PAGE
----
In a world beholden to entropy, crafting a smooth, effortless customer experience is easier said than done. Seamless experiences are gaining momentum in customer experience strategy, with some research even suggesting they can accelerate levels of brand commitment.
Even if you have an idea of the issues, how do you utilize your customer feedback to identify areas of friction and prioritize where to take action?
Bringing the Customer Perspective to your Customer Experience Strategy
The first step in identifying the areas of resistance is to think about the emotional experience from the customer perspective. For example, your day-to-day interaction with your bank is largely transactional in nature: you check your account balance, pay a bill, or deposit a belated birthday check from your still-generous Great Uncle Earl.
But the minute you can’t access the online portal, your automatic bill pay didn’t work, or your check is deposited into a wrong account, your relationship with your bank becomes deeply personal, and quite possibly, deeply negative.
Brand-Loyal David, Meet Erosion
Imagine each of those negative experiences as the erosive forces of entropy chipping away at a meticulously crafted marble statue of David. Not David, Michelangelo’s representation of the biblical hero, but David, the manifestation of all the best things about your organization, people, and services. (All of the things that shaped him into a committed, fully-clothed, loyal customer.)
Despite its strength, marble is not indestructible. Even marble can be broken down by earth, wind, and fire. We can look to lessons in geology for establishing three key rules for identifying and prioritizing erosive forces impacting your customer experience today.
Three Rules for Identifying Erosive Elements
1. Not all erosive forces are equal in their destructive properties – or emotional impacts.
The destructive elements of nature can vary in their erosive power, similar to the way different problems might elicit a spectrum of emotional reactions. Let’s face it; some problems are just bigger than others. In the banking example, think about how differently you might react to a slow online banking session versus a denial for a loan.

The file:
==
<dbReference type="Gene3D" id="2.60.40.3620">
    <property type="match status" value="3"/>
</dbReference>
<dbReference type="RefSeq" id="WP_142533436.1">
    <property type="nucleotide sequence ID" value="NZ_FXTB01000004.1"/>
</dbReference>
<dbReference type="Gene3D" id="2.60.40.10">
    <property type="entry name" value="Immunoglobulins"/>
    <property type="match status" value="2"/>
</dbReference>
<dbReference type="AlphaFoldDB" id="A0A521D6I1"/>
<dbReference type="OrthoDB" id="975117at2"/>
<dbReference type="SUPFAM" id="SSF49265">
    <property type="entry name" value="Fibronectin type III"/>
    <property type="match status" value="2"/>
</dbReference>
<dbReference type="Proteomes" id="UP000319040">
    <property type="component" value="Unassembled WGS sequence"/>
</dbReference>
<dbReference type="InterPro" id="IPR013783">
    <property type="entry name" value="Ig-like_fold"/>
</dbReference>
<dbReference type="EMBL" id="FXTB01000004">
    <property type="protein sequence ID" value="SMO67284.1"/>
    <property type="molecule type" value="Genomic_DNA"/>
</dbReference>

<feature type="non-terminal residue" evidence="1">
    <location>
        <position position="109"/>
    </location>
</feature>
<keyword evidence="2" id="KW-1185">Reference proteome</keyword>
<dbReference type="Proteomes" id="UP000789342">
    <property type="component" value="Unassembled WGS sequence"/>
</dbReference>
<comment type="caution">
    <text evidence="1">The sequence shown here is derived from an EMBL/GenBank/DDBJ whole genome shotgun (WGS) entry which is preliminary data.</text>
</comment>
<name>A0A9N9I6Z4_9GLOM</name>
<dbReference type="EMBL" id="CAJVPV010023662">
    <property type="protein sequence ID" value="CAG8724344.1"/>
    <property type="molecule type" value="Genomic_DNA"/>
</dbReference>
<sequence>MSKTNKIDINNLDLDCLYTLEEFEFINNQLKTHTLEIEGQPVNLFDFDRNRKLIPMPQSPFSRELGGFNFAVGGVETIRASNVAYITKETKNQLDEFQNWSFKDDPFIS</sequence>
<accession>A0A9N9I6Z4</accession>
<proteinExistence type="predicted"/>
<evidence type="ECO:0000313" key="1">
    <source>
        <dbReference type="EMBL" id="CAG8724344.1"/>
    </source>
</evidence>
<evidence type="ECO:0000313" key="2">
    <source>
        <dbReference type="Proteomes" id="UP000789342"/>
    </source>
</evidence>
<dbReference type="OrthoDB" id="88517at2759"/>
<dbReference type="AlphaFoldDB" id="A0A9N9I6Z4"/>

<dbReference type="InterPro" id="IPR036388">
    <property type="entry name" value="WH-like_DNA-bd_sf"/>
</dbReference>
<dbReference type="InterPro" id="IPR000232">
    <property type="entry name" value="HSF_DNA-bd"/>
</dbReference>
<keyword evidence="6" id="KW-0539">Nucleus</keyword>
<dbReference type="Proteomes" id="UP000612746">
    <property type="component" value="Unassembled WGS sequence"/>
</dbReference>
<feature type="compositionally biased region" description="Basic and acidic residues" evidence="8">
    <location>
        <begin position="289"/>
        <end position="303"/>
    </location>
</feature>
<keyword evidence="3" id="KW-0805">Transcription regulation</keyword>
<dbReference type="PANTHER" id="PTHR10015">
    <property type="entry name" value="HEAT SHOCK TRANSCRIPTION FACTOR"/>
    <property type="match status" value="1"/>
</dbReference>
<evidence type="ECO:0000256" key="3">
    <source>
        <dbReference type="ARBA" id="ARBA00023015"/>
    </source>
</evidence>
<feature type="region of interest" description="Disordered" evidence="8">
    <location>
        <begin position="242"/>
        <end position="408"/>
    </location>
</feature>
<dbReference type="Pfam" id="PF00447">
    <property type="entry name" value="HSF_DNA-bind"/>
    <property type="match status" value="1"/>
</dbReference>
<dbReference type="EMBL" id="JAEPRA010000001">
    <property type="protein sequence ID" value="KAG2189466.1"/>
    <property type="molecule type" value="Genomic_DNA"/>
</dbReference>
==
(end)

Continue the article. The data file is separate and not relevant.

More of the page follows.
From an organizational point of view, there might be far more customers affected by your slow online platform than those being denied a loan. However, the emotional impact for customers being denied a loan will be dramatically more severe.
To make the greatest impact, prioritize taking action on frequently occurring issues that are most negatively impactful to your customers.
2. Not all erosive forces are working in isolation; issues experienced in tandem have a compounding effect.
In an open system, having multiple erosive elements is commonplace, with each one intensifying the overall damage.
In the banking example, being unable to check your account balance online might be an irritant for you, until you couple that problem with the discovery that Great Uncle Earl’s money didn’t make it to your account. And suppose you discover this error after your card was declined while paying for dinner.
Within your organization, understand which problems are occurring alongside each other and get a sense of the composite effect.
3. When presented with an eroding David, the damage is further amplified when met with poor restoration – or problem resolution.
Once exposed to the elements, failure to handle sensitive situations correctly can be the impetus for your tiny fissures to turn into major divides in their customer loyalty.
Conversely, when a problem is handled by righting-the-wrong with care, empathy, and understanding, restoring the customer relationship is not only possible but can actually be a moment to further strengthen their trust. (At PeopleMetrics, we witnessed a bank resolve an issue so sublimely we had to tell everyone how much we loved them for it.)
Within your organization, start by understanding what problems are going unresolved or being met with poor resolution. Are the issues without resolution stemming from your people, processes, technology, or a combination of the three?
Putting Geology Lessons to Work
Applying the three rules for identifying erosive elements to your customer experience management solutions will equip you with the direction you need to take your strategy to the next level. With your customer-centric lens, consider the emotional impact, compounding problems, and empathetic resolution as the best strategy for ensuring you are on the right track to delivering a frictionless customer experience.
Posted on 11-10-2014